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Malvern Releases New Guidance on the Use of Automated Imaging for Agglomerate Detection

Malvern Instruments has released new guidance on using automated image analysis to detect and quantify agglomerates. The ability of uncontrolled agglomeration to substantially impact the performance and value of powder products makes efficient agglomerate detection vital across a number of industries.

by Malvern Panalytical

Sysmex FPIA 3000 and Morphologi G3Malvern Instruments advanced particle characterization systems provide rapid and reliable agglomerate detection.Malvern Instruments‘Identification of agglomerates using automated image analysis’ presents practical strategies for efficiently and robustly differentiating agglomerates from primary particles, to support product development, QC and process troubleshooting. To view the application note, go to

Agglomerates are formed through the adhesion or cohesion of smaller primary particles. They can have serious implications for product performance, value and, in the case of pharmaceutical products, safety. Any tendency towards agglomeration must therefore be thoroughly investigated during product development, controlled during manufacture and checked in final product QC.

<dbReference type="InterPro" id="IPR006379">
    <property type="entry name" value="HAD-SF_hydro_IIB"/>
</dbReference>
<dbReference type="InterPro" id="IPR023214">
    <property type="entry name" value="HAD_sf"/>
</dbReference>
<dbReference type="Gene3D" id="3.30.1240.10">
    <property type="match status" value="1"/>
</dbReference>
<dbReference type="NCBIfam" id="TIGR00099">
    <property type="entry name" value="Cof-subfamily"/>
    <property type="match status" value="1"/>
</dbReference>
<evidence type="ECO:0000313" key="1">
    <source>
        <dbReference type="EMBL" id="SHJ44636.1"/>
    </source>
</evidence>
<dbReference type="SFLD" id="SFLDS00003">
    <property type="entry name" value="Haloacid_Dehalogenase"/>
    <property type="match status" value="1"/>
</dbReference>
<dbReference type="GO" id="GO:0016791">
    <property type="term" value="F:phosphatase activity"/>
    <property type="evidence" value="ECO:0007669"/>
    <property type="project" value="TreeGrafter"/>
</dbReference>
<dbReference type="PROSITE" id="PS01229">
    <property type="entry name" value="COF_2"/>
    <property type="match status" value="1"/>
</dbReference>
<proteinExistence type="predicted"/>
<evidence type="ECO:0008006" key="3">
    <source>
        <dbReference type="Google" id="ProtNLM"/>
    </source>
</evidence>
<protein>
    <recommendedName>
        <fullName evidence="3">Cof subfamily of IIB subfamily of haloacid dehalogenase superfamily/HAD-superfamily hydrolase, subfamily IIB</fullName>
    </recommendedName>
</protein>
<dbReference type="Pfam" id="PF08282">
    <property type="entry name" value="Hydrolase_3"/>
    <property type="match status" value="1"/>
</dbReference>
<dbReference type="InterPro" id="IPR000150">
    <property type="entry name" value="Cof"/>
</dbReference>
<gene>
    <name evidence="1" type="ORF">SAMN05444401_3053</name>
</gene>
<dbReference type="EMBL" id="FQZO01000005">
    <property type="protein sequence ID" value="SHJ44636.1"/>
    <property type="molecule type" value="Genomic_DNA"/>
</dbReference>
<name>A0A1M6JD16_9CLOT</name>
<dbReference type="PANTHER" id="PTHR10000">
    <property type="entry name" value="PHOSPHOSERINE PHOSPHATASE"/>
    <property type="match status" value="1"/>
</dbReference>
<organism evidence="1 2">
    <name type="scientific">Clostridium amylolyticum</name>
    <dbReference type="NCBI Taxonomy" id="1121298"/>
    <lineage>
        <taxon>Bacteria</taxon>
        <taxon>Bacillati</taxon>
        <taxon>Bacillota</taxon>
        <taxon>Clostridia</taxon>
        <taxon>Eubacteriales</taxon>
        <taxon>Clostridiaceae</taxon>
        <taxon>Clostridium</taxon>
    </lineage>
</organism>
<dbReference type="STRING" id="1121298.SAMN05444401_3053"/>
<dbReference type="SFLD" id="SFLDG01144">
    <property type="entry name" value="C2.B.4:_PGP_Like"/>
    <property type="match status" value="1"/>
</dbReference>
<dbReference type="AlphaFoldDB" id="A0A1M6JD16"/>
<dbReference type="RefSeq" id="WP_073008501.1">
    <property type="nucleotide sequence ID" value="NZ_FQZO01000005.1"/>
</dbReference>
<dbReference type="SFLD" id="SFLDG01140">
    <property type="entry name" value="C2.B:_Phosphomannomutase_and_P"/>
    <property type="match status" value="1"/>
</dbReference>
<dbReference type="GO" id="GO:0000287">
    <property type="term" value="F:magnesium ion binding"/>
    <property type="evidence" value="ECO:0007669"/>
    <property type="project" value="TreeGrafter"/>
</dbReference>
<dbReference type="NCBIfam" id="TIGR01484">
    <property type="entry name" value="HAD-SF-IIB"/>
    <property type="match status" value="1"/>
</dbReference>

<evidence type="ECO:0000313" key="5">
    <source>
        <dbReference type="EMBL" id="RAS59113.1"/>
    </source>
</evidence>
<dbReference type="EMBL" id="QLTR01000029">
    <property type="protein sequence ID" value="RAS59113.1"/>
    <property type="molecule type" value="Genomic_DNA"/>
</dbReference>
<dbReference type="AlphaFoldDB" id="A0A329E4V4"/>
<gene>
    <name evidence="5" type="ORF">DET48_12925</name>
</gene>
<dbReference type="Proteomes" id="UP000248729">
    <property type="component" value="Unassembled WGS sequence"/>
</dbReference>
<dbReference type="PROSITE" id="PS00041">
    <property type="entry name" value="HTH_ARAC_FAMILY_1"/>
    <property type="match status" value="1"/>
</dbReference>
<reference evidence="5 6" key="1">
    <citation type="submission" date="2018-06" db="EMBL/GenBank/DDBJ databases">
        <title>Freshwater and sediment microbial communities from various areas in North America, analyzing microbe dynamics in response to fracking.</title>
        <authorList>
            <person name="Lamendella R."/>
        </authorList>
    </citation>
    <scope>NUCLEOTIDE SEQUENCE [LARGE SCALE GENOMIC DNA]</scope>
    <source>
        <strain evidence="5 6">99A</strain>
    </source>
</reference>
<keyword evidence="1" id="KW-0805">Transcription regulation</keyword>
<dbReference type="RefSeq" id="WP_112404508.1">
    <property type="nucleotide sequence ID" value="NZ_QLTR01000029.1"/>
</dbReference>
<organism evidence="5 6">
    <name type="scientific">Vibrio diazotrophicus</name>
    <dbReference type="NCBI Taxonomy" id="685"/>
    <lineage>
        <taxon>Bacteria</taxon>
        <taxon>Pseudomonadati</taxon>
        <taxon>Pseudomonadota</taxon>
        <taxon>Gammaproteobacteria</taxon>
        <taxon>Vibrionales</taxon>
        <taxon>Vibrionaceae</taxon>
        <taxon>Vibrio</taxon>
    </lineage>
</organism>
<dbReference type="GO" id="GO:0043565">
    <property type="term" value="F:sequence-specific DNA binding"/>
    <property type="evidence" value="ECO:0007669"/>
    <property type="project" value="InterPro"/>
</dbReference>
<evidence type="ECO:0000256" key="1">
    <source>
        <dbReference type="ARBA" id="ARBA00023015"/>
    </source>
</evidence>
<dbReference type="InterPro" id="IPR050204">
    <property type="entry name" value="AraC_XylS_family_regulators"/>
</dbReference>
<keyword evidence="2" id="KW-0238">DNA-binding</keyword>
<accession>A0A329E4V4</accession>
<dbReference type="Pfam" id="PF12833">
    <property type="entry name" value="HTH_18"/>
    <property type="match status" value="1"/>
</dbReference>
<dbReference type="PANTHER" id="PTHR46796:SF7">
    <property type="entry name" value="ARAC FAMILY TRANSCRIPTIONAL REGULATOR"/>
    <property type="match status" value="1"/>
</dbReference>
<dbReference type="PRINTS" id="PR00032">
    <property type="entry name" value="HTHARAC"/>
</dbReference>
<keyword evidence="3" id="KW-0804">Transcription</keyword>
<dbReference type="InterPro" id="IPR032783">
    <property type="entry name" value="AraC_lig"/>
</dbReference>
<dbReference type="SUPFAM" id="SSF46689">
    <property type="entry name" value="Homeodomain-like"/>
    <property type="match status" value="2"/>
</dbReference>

Automated imaging is a fast and efficient technique for studying the morphological characteristics of particulate materials. The new guidance shows how the combination of size and shape data can be used to securely classify particles as agglomerates, enabling the amount of agglomerated material present in a blend to be quantified. In particular, shape parameters such as particle convexity and circularity are shown to be important in differentiating primary particles and agglomerates. 

Malvern’s Sysmex FPIA 3000 and Morphologi G3 image analysis-based particle characterization systems employ advanced optics to record and analyze images of thousands of particles within suspensions, emulsions and dry powders in a matter of minutes. The Morphologi G3-ID extends the capabilities of image analysis by applying the technique of Morphologically Directed Raman Spectroscopy to enable the chemical identification of multi-component agglomerates that cannot be reliably classified on the basis of size and shape alone. Together, these automated imaging systems provide an efficient solution for robust agglomeration detection. 

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